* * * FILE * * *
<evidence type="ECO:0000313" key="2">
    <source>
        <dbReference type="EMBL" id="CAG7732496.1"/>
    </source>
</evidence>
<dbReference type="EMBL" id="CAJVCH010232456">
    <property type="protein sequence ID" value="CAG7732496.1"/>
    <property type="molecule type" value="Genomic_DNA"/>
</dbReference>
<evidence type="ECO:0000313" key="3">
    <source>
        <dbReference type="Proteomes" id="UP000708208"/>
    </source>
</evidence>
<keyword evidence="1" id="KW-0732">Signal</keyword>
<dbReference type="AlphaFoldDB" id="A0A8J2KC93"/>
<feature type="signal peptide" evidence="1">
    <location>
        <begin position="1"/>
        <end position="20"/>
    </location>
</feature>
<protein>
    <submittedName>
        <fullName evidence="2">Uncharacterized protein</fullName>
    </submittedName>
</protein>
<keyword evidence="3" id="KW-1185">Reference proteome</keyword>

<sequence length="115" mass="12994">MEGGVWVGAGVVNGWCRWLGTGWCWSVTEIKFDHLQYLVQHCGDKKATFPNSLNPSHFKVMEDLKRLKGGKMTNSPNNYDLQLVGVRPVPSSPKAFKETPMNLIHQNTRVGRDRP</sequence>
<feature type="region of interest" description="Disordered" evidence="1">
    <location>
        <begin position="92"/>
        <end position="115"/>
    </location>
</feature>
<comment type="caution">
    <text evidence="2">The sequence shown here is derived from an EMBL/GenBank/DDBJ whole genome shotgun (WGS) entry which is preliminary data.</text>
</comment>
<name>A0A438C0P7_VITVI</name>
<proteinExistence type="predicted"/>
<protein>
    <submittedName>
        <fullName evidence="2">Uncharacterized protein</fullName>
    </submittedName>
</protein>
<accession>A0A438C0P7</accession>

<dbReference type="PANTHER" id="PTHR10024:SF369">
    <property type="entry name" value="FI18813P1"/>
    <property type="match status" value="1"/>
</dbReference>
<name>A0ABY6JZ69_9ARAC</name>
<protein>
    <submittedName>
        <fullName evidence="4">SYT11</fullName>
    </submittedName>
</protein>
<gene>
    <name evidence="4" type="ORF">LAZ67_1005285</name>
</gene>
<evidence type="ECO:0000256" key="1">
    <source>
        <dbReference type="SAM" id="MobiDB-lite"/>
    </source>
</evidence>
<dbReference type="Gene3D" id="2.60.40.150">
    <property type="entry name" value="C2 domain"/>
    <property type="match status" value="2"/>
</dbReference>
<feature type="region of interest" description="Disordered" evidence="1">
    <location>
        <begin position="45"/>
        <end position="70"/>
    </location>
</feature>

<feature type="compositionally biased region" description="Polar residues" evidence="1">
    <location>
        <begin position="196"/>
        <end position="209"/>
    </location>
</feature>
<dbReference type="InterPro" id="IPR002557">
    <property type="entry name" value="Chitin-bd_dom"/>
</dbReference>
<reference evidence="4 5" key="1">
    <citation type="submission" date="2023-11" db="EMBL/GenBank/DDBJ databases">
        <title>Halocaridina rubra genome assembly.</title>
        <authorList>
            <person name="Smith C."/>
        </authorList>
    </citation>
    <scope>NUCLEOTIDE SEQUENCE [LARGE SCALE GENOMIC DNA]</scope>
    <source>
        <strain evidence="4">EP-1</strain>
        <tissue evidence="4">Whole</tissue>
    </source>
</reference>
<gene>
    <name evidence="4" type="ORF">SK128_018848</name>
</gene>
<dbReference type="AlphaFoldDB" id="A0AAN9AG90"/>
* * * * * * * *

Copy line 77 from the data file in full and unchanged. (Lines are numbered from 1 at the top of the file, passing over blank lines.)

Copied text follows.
        <begin position="196"/>